Showing posts from 2011

A quest for a perfect Lemon Cupcake - part I

I’ve been thinking about making lemon cupcakes, and been looking for a recipe that is very lemony, but also very light, with a soft creamy finish. As you can guess, thats pretty much mission impossible, as most of the recipes I see are either too dry, too cake like or not lemony enough.
So, the two recipes I am considering at the moment are “Making Cupcakes with Lola” by Victoria Jossel & Romy Lewis and “The Hummingbird Bakery Cookbook”. I want to try the recipes as they are, which means that, due to the copyright restrictions, I am not allowed to post the recipes, however, I think I can talk about generic comparisons, measures and formulas.

Amazingly, both recipes state that you will get a dozen of cupcakes from each recipe; however, the Hummingbird recipe uses nearly twice the volume of total ingredients as compared to Lola’s ingredients weight. I have only tried one of Lola’s recipes (see Cinnamon Twist Cupcakes blog), but I have found their recipe a bit too stingy on the ingredi…

Orange WholeMeal

This is just a quick bread, but is looking to become one of my favourites. I didn't follow a recipe as such, and its not as exciting and imaginative as some of my previous loaves. I pretty much just looked around the kitchen and in the fridge and threw in everything I could see. Only 20 minutes before Ms Ranty wakes up, so this is going to be a quick post.
Here is the basic recipe, feel free to tweak juice/water/cream ratios as well as white/wholemeal flour mix - let me know what you get
120 g starter200 g water 90 g orange juice 20 g single cream 300 g white flour 200 g wholemeal flour 1.5 tsp salt
Pour starter, water, juice and cream in a mixing bowl and give it a good stir with a spoon, to make sure that the starter is well mixed in with all the other liquids. Add the flours to the mixing bowl and mix the dough on speed 1 for 6 minutes - pressuming you are using a free standing mixer, like KitchenAid. Cover the bowl and leave to rest (autolise) for 20 minutes. Add salt and mix for ano…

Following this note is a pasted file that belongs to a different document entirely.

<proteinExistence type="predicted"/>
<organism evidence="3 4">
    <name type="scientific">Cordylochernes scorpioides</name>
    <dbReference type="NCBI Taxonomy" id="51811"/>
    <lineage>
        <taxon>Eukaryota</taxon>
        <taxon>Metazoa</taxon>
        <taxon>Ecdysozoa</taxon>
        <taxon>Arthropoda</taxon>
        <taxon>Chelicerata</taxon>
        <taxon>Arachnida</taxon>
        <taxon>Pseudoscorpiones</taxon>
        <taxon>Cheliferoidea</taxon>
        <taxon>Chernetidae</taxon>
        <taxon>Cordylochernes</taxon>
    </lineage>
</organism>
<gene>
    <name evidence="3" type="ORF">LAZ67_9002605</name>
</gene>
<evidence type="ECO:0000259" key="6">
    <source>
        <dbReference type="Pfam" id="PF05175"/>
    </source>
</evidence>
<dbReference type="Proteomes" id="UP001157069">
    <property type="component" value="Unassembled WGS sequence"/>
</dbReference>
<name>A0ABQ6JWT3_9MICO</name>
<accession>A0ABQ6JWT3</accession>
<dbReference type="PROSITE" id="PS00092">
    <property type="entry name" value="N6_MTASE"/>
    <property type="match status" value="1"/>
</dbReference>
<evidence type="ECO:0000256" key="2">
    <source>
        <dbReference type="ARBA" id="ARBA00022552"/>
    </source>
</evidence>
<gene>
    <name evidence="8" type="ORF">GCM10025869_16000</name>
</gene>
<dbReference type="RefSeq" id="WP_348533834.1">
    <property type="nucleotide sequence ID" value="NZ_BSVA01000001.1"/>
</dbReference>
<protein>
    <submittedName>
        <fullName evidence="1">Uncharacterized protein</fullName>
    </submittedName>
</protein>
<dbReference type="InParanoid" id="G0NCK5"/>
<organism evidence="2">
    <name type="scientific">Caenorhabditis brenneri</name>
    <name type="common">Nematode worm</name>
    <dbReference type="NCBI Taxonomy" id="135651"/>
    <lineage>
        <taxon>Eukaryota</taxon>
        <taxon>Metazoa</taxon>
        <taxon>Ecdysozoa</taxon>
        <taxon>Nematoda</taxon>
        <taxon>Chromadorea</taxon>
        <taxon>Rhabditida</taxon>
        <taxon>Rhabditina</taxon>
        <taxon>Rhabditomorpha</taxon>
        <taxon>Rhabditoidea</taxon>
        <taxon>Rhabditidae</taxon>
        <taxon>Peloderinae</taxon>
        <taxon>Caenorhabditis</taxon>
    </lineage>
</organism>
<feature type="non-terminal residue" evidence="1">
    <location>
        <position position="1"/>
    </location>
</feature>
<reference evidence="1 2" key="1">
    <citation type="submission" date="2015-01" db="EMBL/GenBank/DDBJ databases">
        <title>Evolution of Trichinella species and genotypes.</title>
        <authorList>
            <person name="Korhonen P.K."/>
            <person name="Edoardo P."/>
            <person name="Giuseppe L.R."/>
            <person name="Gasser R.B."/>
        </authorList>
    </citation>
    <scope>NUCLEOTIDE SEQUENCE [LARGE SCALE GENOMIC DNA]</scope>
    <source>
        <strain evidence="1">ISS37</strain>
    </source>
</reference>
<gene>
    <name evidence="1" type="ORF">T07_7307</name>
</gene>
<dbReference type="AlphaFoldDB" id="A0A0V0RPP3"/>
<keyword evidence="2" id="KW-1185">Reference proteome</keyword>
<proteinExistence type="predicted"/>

Blueberry Pie

I was walking past my local fruit man on Friday afternoon as just as I was passing him, he started shouting “two for a pound, three for a pound”, and I found myself drawn to his table – I do love a bargain. Three boxes of blueberries of £1 – how can I walk past that??!! And boxes of blueberries only mean one thing – a good old fashioned blueberry pie, mmmmm

I found a number of recipes for a blueberry pie, but none of them really described what I had in mind, so I’ve decided to combine them all together and came up with my own one :

Blueberry Pie

250g flour
110g cold unsalted butter, cubed
2 Tbsp sugar
½ tsp salt
zest of 1 lemon

550g blueberries
100g sugar
2 Tbsp cornflour
zest of 1 lemon
juice of 1 lemon

1 egg, whisked with a fork

Place flour, sugar, salt and lemon zest in a food processor. Add butter, cut into 1 cm cubes. Pulse everything together, until everything resembles fine crumbs.
Add 1 Tbsp of lemon juice, pulse the mixer a bit more. Add 1 Tbsp of iced water, and pulse aga…

Vodka Cranberry Bread

About a year ago we got some New Zealand 42 below vodka and we managed to drink about two thirds of it. I don’t know why we left the rest of it - a very unusual situation in our household! Anyway, I was baking a lot of sweet goodies around that time, using real vanilla pods and we decided to experiment with adding used vanilla pods to the remaining vodka to see what that’s going to do to the flavour. A year later I discovered the bottle at the back of the drinks cabinet and it is just like a very concentrated, very alcoholic vanilla essence. I don't suggest you start prepping a year before making this bread, so you can just use vanilla vodka or regular vodka and a teaspoon of vanilla. However, if you do use vanilla in your baking, I definitely recommend you use real vanilla pod and make the full use of them by storing used vanilla pods in either vodka or sugar to make vanilla flavoured vodka or vanilla sugar.

Vodka Cranberry Bread

100g white starter (100% hydration)